Proposed cuts ‘will impact most vulnerable’

Public meeting at Mossley Mill.  INCT 39-750-CON
Public meeting at Mossley Mill. INCT 39-750-CON

A series of proposed cuts by the Northern Health and Social Care Trust could put the “most vulnerable” at risk, it has been suggested.

About 65 hospital beds will be closed across the Trust area as part of a £13m savings plan by the health body.

The vast majority of these (44) are rehabilitation beds at Whiteabbey Hospital.

The cuts, which the Trust says will be temporary, could be implemented as early as November.

The savings measures would also see a reduction in the number of locum doctors and agency nursing staff, along with cuts to domiciliary care packages.

Around 200 people attended a public meeting on the plans at Mossley Mill last Thursday afternoon. Commenting on the event, Carrickfergus UUP Councillor Andrew Wilson said there was “frustration and concern”, but not a lot of answers. “A lot of people talked about the stress and worry this would be putting family members through. The point was made that people could die as a result of some of these cuts.”

The Trust has also made so-called temporary changes in the past which in reality became permanent, Cllr Wilson added: “Whiteabbey used to have a Minor Injuries Unit, it used to have A&E, those are both gone now.”

Concerns were also raised over the fact that the cuts will be implemented at the beginning of winter - a time when the health service is under the most pressure.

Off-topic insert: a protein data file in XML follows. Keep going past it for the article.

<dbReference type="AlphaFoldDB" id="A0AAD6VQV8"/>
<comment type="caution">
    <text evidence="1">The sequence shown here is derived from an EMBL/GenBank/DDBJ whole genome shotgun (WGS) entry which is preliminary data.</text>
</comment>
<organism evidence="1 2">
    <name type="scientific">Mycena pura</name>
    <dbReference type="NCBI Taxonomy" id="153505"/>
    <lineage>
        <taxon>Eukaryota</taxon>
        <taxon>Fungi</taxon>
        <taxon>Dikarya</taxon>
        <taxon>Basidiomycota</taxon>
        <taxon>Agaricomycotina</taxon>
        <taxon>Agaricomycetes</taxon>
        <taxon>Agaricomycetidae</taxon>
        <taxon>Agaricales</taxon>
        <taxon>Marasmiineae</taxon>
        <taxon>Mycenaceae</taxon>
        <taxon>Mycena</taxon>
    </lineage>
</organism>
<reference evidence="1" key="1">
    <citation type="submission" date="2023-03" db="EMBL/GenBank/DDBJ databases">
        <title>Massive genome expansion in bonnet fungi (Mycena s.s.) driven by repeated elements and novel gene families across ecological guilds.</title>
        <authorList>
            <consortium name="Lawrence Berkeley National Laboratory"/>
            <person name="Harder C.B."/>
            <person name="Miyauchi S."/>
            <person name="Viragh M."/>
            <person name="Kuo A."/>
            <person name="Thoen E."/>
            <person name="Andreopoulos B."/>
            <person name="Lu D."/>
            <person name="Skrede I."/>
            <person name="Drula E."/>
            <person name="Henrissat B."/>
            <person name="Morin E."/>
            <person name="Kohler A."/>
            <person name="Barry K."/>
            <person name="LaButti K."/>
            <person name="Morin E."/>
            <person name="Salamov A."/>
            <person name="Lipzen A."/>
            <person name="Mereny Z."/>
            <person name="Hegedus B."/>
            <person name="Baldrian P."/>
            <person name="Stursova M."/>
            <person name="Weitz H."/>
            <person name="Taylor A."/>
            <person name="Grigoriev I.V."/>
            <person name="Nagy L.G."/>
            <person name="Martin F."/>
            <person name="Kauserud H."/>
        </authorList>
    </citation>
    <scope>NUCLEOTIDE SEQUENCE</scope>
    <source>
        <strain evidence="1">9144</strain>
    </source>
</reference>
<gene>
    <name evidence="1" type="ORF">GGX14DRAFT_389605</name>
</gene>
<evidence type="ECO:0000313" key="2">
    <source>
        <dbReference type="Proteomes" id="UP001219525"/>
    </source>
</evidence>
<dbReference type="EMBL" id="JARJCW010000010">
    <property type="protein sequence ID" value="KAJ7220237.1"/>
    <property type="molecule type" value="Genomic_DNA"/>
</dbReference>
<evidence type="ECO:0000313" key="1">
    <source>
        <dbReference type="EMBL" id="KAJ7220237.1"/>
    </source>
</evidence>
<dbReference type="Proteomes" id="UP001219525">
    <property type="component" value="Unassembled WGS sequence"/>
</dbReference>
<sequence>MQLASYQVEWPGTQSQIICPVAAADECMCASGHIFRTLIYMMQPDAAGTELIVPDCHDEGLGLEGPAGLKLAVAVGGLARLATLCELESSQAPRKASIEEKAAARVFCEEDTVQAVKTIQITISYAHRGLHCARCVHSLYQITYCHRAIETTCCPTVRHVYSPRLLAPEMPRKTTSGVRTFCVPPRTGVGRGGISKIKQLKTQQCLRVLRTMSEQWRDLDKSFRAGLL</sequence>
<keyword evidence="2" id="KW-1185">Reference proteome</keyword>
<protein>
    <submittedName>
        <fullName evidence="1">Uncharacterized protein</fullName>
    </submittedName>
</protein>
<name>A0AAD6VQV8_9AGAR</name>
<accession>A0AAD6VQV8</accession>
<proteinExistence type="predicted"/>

Joyce McMurtry, who works in the stroke rehabilitation ward at Whiteabbey, said: “They are talking about closing beds and getting rid of domiciliary care packages.

“All of this leaves me greatly worried for the elderly population - it’s attacking the most vulnerable in society.”

The proposal to close the rehabilitation wards at Whiteabbey would have huge implications for Antrim Area Hospital, according to East Antrim MLA, Roy Beggs. “Patients would continue to occupy acute beds at Antrim,” he said.

“This is being proposed alongside a reduction in nursing and residential packages and home care and would contribute to bed blocking.

“Fewer new patients would be able to be treated at Antrim and the already acceptably long waiting lists would get even longer.

“The NHS needs long term planning and the proposed emergency cuts would cause huge damage, possibly putting patients at risk.

“I would urge the independent members of the health trusts to resign rather than impose the damaging short term health cuts.”

Carrickfergus woman Angela Cragg Wright, who also works at Whiteabbey Hospital, said the plans to end reliance on agency staff could mean employees from Whiteabbey will have to fill vacancies in Antrim. “It was made clear by several members of staff that they would, and some already have been, seeking employment in Belfast Trust as they simply do not wish to work in Antrim Area Hospital,” she said.

And highlighting the depth of feeling over the services at Whiteabbey, Angela told of how her grandmother received the “very best care” at the hospital after fracturing her hip.

“If she had to stay in Antrim with no rehab in Whiteabbey, I think it would’ve killed her,” she added.

In a statement, UNISON’s Stephanie Greenwood described the announcement of the cuts late last month as having left Trust staff “demoralised” and “fearful”.

“They are already under tremendous pressure and they fear for not only themselves but the public they serve,” she added.

A petition against the cuts set up by UNISON has already gathered over 12,000 signatures.